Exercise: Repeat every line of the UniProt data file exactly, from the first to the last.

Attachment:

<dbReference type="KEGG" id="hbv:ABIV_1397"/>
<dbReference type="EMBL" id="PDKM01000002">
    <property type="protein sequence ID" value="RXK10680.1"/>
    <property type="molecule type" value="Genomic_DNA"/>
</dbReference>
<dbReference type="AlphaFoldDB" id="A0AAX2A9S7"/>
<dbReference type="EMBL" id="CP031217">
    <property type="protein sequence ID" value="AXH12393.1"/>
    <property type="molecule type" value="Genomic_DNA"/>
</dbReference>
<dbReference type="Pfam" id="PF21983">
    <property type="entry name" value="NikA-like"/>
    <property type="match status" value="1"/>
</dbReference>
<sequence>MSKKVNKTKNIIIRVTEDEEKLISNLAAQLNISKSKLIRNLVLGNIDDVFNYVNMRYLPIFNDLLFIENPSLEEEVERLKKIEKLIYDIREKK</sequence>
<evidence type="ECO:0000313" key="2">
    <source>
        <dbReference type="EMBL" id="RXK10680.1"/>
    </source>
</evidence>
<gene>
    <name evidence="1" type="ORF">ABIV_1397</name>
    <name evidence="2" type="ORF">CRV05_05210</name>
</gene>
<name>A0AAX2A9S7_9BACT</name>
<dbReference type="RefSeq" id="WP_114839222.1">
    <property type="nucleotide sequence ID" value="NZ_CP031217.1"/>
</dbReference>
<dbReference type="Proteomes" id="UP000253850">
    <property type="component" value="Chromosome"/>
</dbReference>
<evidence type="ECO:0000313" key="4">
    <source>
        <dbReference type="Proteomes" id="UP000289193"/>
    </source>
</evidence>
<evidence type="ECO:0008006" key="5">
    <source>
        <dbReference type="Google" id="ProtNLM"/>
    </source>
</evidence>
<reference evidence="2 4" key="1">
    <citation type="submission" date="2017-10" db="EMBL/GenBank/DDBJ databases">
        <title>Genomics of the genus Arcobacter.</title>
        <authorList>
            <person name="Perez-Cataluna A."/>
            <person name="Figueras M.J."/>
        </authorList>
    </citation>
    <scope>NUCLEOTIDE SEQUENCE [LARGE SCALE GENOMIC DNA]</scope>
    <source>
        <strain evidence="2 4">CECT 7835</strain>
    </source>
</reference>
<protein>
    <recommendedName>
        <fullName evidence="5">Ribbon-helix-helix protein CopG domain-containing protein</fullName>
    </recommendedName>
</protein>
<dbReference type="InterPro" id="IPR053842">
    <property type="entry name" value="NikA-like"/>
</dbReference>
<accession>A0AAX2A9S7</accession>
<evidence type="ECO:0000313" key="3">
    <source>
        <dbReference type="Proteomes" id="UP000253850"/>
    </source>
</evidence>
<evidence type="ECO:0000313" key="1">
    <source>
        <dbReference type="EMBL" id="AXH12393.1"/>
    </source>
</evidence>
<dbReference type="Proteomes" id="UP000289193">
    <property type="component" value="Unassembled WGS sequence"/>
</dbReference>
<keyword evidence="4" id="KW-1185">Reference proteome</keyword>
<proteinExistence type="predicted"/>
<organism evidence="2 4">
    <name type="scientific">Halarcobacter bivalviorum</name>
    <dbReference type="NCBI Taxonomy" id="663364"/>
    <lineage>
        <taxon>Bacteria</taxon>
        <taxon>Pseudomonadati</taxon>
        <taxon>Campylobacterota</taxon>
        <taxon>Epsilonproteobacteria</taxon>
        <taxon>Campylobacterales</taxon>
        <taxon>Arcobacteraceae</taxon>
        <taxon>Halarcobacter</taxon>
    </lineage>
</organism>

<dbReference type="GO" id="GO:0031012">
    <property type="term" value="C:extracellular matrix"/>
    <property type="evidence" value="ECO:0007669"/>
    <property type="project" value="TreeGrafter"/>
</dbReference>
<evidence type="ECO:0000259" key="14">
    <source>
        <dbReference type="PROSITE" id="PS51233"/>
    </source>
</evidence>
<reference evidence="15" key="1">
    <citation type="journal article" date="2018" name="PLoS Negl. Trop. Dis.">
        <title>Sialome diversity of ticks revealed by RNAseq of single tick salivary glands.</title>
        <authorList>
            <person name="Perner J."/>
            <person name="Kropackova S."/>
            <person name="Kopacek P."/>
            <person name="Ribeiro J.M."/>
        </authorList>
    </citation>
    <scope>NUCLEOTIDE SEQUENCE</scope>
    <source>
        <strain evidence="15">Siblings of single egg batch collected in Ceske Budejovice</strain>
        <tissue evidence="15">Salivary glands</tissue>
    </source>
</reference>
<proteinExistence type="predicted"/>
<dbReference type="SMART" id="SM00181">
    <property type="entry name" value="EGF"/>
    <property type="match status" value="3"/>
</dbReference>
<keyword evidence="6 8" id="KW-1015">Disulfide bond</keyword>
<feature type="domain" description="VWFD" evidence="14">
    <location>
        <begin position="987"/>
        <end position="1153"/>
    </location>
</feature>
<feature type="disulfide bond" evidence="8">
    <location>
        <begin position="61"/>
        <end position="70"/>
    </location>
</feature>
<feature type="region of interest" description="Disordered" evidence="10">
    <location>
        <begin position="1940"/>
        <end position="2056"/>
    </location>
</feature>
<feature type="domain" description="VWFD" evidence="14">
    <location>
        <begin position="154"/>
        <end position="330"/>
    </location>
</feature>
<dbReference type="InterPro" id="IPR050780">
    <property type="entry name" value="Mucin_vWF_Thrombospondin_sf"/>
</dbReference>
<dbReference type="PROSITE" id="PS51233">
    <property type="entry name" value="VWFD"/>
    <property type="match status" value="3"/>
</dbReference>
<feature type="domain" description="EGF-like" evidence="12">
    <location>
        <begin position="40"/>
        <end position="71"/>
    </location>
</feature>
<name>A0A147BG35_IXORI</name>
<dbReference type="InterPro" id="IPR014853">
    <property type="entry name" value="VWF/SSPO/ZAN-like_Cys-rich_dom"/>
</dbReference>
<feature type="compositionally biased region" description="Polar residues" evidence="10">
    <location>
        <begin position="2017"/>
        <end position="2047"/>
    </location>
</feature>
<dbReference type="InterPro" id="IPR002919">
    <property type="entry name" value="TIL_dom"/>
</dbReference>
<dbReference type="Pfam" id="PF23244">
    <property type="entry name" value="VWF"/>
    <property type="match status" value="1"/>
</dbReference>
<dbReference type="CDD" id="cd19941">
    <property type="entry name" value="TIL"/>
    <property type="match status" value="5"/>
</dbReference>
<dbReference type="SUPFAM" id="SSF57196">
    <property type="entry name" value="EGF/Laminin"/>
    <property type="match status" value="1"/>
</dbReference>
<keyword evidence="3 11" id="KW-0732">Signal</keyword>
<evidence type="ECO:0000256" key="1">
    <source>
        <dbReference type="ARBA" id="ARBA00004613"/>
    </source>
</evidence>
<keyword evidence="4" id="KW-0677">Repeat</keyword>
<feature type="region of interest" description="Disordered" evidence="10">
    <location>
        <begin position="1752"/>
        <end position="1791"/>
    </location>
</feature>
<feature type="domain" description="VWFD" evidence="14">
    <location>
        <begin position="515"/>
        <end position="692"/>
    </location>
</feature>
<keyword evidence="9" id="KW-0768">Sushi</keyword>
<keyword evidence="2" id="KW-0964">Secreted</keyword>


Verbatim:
<dbReference type="KEGG" id="hbv:ABIV_1397"/>
<dbReference type="EMBL" id="PDKM01000002">
    <property type="protein sequence ID" value="RXK10680.1"/>
    <property type="molecule type" value="Genomic_DNA"/>
</dbReference>
<dbReference type="AlphaFoldDB" id="A0AAX2A9S7"/>
<dbReference type="EMBL" id="CP031217">
    <property type="protein sequence ID" value="AXH12393.1"/>
    <property type="molecule type" value="Genomic_DNA"/>
</dbReference>
<dbReference type="Pfam" id="PF21983">
    <property type="entry name" value="NikA-like"/>
    <property type="match status" value="1"/>
</dbReference>
<sequence>MSKKVNKTKNIIIRVTEDEEKLISNLAAQLNISKSKLIRNLVLGNIDDVFNYVNMRYLPIFNDLLFIENPSLEEEVERLKKIEKLIYDIREKK</sequence>
<evidence type="ECO:0000313" key="2">
    <source>
        <dbReference type="EMBL" id="RXK10680.1"/>
    </source>
</evidence>
<gene>
    <name evidence="1" type="ORF">ABIV_1397</name>
    <name evidence="2" type="ORF">CRV05_05210</name>
</gene>
<name>A0AAX2A9S7_9BACT</name>
<dbReference type="RefSeq" id="WP_114839222.1">
    <property type="nucleotide sequence ID" value="NZ_CP031217.1"/>
</dbReference>
<dbReference type="Proteomes" id="UP000253850">
    <property type="component" value="Chromosome"/>
</dbReference>
<evidence type="ECO:0000313" key="4">
    <source>
        <dbReference type="Proteomes" id="UP000289193"/>
    </source>
</evidence>
<evidence type="ECO:0008006" key="5">
    <source>
        <dbReference type="Google" id="ProtNLM"/>
    </source>
</evidence>
<reference evidence="2 4" key="1">
    <citation type="submission" date="2017-10" db="EMBL/GenBank/DDBJ databases">
        <title>Genomics of the genus Arcobacter.</title>
        <authorList>
            <person name="Perez-Cataluna A."/>
            <person name="Figueras M.J."/>
        </authorList>
    </citation>
    <scope>NUCLEOTIDE SEQUENCE [LARGE SCALE GENOMIC DNA]</scope>
    <source>
        <strain evidence="2 4">CECT 7835</strain>
    </source>
</reference>
<protein>
    <recommendedName>
        <fullName evidence="5">Ribbon-helix-helix protein CopG domain-containing protein</fullName>
    </recommendedName>
</protein>
<dbReference type="InterPro" id="IPR053842">
    <property type="entry name" value="NikA-like"/>
</dbReference>
<accession>A0AAX2A9S7</accession>
<evidence type="ECO:0000313" key="3">
    <source>
        <dbReference type="Proteomes" id="UP000253850"/>
    </source>
</evidence>
<evidence type="ECO:0000313" key="1">
    <source>
        <dbReference type="EMBL" id="AXH12393.1"/>
    </source>
</evidence>
<dbReference type="Proteomes" id="UP000289193">
    <property type="component" value="Unassembled WGS sequence"/>
</dbReference>
<keyword evidence="4" id="KW-1185">Reference proteome</keyword>
<proteinExistence type="predicted"/>
<organism evidence="2 4">
    <name type="scientific">Halarcobacter bivalviorum</name>
    <dbReference type="NCBI Taxonomy" id="663364"/>
    <lineage>
        <taxon>Bacteria</taxon>
        <taxon>Pseudomonadati</taxon>
        <taxon>Campylobacterota</taxon>
        <taxon>Epsilonproteobacteria</taxon>
        <taxon>Campylobacterales</taxon>
        <taxon>Arcobacteraceae</taxon>
        <taxon>Halarcobacter</taxon>
    </lineage>
</organism>

<dbReference type="GO" id="GO:0031012">
    <property type="term" value="C:extracellular matrix"/>
    <property type="evidence" value="ECO:0007669"/>
    <property type="project" value="TreeGrafter"/>
</dbReference>
<evidence type="ECO:0000259" key="14">
    <source>
        <dbReference type="PROSITE" id="PS51233"/>
    </source>
</evidence>
<reference evidence="15" key="1">
    <citation type="journal article" date="2018" name="PLoS Negl. Trop. Dis.">
        <title>Sialome diversity of ticks revealed by RNAseq of single tick salivary glands.</title>
        <authorList>
            <person name="Perner J."/>
            <person name="Kropackova S."/>
            <person name="Kopacek P."/>
            <person name="Ribeiro J.M."/>
        </authorList>
    </citation>
    <scope>NUCLEOTIDE SEQUENCE</scope>
    <source>
        <strain evidence="15">Siblings of single egg batch collected in Ceske Budejovice</strain>
        <tissue evidence="15">Salivary glands</tissue>
    </source>
</reference>
<proteinExistence type="predicted"/>
<dbReference type="SMART" id="SM00181">
    <property type="entry name" value="EGF"/>
    <property type="match status" value="3"/>
</dbReference>
<keyword evidence="6 8" id="KW-1015">Disulfide bond</keyword>
<feature type="domain" description="VWFD" evidence="14">
    <location>
        <begin position="987"/>
        <end position="1153"/>
    </location>
</feature>
<feature type="disulfide bond" evidence="8">
    <location>
        <begin position="61"/>
        <end position="70"/>
    </location>
</feature>
<feature type="region of interest" description="Disordered" evidence="10">
    <location>
        <begin position="1940"/>
        <end position="2056"/>
    </location>
</feature>
<feature type="domain" description="VWFD" evidence="14">
    <location>
        <begin position="154"/>
        <end position="330"/>
    </location>
</feature>
<dbReference type="InterPro" id="IPR050780">
    <property type="entry name" value="Mucin_vWF_Thrombospondin_sf"/>
</dbReference>
<dbReference type="PROSITE" id="PS51233">
    <property type="entry name" value="VWFD"/>
    <property type="match status" value="3"/>
</dbReference>
<feature type="domain" description="EGF-like" evidence="12">
    <location>
        <begin position="40"/>
        <end position="71"/>
    </location>
</feature>
<name>A0A147BG35_IXORI</name>
<dbReference type="InterPro" id="IPR014853">
    <property type="entry name" value="VWF/SSPO/ZAN-like_Cys-rich_dom"/>
</dbReference>
<feature type="compositionally biased region" description="Polar residues" evidence="10">
    <location>
        <begin position="2017"/>
        <end position="2047"/>
    </location>
</feature>
<dbReference type="InterPro" id="IPR002919">
    <property type="entry name" value="TIL_dom"/>
</dbReference>
<dbReference type="Pfam" id="PF23244">
    <property type="entry name" value="VWF"/>
    <property type="match status" value="1"/>
</dbReference>
<dbReference type="CDD" id="cd19941">
    <property type="entry name" value="TIL"/>
    <property type="match status" value="5"/>
</dbReference>
<dbReference type="SUPFAM" id="SSF57196">
    <property type="entry name" value="EGF/Laminin"/>
    <property type="match status" value="1"/>
</dbReference>
<keyword evidence="3 11" id="KW-0732">Signal</keyword>
<evidence type="ECO:0000256" key="1">
    <source>
        <dbReference type="ARBA" id="ARBA00004613"/>
    </source>
</evidence>
<keyword evidence="4" id="KW-0677">Repeat</keyword>
<feature type="region of interest" description="Disordered" evidence="10">
    <location>
        <begin position="1752"/>
        <end position="1791"/>
    </location>
</feature>
<feature type="domain" description="VWFD" evidence="14">
    <location>
        <begin position="515"/>
        <end position="692"/>
    </location>
</feature>
<keyword evidence="9" id="KW-0768">Sushi</keyword>
<keyword evidence="2" id="KW-0964">Secreted</keyword>